Guilty Liberals

Do your best, but don’t burn out on shame

| Mar.-Apr. 2008

  • Guilt

    image by Jason Greenberg

  • Guilt

I was late. It was cold. I was lazy. It was snowing. So I drove the Subaru two blocks to pick up Sammy from his gymnastics lesson. Halfway there, it hit me like a tiny gold-plated ball-peen hammer: I should have walked.

Guilt. The conscience’s unbidden response to failures of will, it’s the emotion with which well-intentioned citizens most struggle. Especially these days, as the chasm between the “haves” and everyone else widens and everything from melting ice caps to parched croplands threaten an all but certain apocalypse—on our watch.

I still feel guilty about driving those two blocks. Should I? Come to think of it, shouldn’t I feel guilty pretty much all the time? I am a pampered white guy, after all, “struggling” to “make ends meet” in a world where at least half the human race lives on less than two dollars a day. Finally, as a writer and an activist, should I craft this essay to trigger guilt in my audience?

Probably, maybe, and definitely not seem to be the respective answers, according to the New Internationalist (Nov. 2007).



Exhibit A is a recent poll of Britons that indicates I’m not alone in my green guilt. More than half the people surveyed consider “unethical living” to be as socially unacceptable as drinking and driving, according to details released by Norwich Union, the U.K. life insurance company that conducted the survey. So what do they do about it? Lie. Nine out of ten surveyed admitted they fib about how green they are. Not what your shrink is likely to call a healthy coping mechanism.

Toss a little social stigma in with the guilt, and it’s not hard to understand the temptation to fudge a few details. A visibly ethical lifestyle is the new way of “keeping up with the Joneses,” say 70 percent of respondents. Since 90 percent say guilt compels them to live more ethically, it stands to reason that a chunk of them are actually doing it by recycling, turning down the heat, and so on.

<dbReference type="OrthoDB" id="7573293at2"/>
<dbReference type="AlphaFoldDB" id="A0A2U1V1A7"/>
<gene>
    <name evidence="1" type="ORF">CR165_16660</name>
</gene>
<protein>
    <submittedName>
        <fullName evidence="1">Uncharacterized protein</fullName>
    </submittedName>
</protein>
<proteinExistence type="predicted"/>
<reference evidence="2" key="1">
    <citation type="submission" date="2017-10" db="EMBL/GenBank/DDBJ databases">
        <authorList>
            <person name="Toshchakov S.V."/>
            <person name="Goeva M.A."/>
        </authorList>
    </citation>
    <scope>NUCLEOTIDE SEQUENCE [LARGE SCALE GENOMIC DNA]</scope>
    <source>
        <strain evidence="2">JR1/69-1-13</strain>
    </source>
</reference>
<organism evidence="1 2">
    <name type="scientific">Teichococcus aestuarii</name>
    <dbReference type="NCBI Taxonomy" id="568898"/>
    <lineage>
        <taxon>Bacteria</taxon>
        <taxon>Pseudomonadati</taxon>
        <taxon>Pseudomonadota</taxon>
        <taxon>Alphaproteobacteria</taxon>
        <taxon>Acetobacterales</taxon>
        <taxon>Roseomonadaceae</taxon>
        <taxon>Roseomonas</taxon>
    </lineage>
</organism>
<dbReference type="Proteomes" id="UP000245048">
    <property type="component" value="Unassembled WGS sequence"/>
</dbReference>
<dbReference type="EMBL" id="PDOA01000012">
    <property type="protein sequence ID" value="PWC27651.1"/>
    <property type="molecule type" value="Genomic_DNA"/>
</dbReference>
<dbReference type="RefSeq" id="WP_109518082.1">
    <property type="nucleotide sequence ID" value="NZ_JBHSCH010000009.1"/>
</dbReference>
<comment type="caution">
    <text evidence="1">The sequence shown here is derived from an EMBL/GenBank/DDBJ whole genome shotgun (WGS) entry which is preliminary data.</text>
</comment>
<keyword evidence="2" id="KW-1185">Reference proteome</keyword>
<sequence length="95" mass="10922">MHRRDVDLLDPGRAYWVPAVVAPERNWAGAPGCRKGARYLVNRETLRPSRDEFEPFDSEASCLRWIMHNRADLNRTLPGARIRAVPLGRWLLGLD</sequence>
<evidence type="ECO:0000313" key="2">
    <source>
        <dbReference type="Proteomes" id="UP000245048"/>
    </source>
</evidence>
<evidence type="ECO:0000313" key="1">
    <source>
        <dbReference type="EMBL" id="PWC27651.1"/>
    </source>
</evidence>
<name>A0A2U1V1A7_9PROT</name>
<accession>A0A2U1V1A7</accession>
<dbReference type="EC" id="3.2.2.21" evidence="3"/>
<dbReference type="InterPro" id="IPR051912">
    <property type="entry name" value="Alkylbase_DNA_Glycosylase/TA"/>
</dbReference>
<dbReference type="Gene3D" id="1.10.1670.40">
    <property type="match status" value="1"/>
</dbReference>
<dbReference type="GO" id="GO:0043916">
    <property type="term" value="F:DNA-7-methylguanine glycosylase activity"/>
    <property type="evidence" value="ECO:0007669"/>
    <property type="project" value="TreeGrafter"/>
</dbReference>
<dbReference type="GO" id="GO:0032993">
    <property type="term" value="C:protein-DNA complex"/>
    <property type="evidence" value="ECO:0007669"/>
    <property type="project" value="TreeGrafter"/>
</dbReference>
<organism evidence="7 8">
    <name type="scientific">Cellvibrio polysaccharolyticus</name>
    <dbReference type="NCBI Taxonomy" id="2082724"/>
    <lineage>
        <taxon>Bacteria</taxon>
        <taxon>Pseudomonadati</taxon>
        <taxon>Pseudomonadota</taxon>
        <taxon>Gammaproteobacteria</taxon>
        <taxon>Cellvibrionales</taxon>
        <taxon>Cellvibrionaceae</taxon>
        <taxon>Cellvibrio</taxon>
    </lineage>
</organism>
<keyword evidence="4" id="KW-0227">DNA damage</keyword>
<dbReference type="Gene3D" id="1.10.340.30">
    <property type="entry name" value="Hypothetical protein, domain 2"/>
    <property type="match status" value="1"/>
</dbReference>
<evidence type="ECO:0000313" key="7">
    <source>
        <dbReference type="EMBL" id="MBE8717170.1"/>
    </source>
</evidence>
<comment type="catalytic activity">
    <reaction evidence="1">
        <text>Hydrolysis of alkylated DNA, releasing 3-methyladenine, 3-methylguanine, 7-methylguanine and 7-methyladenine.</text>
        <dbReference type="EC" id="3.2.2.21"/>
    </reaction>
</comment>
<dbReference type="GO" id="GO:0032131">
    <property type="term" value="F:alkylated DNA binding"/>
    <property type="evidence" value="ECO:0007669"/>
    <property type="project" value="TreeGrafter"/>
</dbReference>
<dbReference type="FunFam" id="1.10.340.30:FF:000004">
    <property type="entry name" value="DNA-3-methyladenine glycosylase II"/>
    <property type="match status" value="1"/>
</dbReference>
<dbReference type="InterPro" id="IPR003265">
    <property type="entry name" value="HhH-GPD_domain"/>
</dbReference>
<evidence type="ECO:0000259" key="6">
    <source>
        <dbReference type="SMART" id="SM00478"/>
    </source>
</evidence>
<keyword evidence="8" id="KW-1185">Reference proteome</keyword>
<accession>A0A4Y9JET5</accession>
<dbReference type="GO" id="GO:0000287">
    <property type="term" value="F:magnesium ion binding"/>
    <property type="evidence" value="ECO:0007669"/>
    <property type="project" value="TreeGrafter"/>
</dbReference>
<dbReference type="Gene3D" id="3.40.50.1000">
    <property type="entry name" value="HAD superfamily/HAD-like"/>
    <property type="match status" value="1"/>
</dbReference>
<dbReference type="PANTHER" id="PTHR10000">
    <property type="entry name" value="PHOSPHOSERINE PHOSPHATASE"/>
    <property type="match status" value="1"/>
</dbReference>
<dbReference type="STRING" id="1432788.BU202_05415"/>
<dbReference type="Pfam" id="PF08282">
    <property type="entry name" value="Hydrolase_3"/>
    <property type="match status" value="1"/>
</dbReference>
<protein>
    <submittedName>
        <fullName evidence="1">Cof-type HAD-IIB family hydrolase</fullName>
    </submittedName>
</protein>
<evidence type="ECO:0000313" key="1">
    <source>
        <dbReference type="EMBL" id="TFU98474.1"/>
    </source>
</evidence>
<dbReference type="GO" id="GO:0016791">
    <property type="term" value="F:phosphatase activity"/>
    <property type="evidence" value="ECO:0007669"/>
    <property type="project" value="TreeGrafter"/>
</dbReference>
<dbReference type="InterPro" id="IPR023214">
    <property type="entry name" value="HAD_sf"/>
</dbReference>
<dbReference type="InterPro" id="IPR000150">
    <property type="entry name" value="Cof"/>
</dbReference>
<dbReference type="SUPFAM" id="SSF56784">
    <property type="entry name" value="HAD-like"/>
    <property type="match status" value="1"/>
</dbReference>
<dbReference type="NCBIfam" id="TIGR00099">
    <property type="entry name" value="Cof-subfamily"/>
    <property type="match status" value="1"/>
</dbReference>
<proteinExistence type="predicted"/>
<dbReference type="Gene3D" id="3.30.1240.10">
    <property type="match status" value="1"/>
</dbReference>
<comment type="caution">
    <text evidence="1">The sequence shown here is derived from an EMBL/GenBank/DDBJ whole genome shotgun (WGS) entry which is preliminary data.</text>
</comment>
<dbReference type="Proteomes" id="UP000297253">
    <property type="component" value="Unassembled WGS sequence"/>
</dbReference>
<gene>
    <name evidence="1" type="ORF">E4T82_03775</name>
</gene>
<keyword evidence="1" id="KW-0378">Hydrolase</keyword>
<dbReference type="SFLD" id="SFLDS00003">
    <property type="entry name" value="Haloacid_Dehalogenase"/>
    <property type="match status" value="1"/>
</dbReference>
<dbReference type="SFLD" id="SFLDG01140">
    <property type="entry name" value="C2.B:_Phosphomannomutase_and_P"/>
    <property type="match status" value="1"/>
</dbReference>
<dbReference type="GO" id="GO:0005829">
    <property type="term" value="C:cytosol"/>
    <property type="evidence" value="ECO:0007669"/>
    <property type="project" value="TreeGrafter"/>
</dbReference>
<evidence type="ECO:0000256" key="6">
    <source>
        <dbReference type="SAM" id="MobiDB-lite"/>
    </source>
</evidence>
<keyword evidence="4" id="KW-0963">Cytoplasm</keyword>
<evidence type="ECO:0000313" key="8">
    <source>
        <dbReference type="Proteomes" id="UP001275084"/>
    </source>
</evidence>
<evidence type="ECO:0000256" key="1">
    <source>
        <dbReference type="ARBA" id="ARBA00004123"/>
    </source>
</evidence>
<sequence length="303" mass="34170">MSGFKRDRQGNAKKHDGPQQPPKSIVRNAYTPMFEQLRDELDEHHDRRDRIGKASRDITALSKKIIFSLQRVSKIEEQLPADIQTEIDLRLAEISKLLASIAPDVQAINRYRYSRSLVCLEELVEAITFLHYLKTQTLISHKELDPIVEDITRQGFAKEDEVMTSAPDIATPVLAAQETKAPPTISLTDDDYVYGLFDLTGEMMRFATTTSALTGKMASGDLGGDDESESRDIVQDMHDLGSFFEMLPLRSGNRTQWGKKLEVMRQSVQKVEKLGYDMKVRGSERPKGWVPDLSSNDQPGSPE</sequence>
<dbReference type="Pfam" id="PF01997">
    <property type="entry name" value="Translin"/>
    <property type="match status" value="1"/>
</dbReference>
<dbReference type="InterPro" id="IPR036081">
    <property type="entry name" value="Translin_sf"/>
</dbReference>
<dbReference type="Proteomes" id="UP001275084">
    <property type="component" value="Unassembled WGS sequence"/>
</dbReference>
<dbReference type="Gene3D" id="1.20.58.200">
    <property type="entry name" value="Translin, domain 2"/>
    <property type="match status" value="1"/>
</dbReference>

Jeffery Biss
3/25/2008 12:00:00 AM

Lazy? How really difficult is it to be responsible? Like the Nike ads say, just do it. Start by becoming a vegetarian to end the brutality you cause other living, sentient beings. Do it for them and not yourself, it's not a sacrifice because their lives are not yours, they're theirs. Replace all incandescents one by one as they burn out and in a short period all your lighting is more efficient. Stop running the water while you shower as you lather up and immediately you are using less water. Eat slower and eat less at each meal and thus require less throughout your life and still enjoy. Do not create people who already don't exist and have no or no more kids. Buy the most efficient vehicle you can afford regardless of style. Leave resources for others. The reason people feel overwelmed, it seems, is that life is all about "me" rather than how "I" affect others. Change that priority to be how you affect others and you'll find that you will feel better and meet your desires simply because included in your desires will be to cause the least harm. Meeting that desire will no longer require "sacrifice" or feel guilt.




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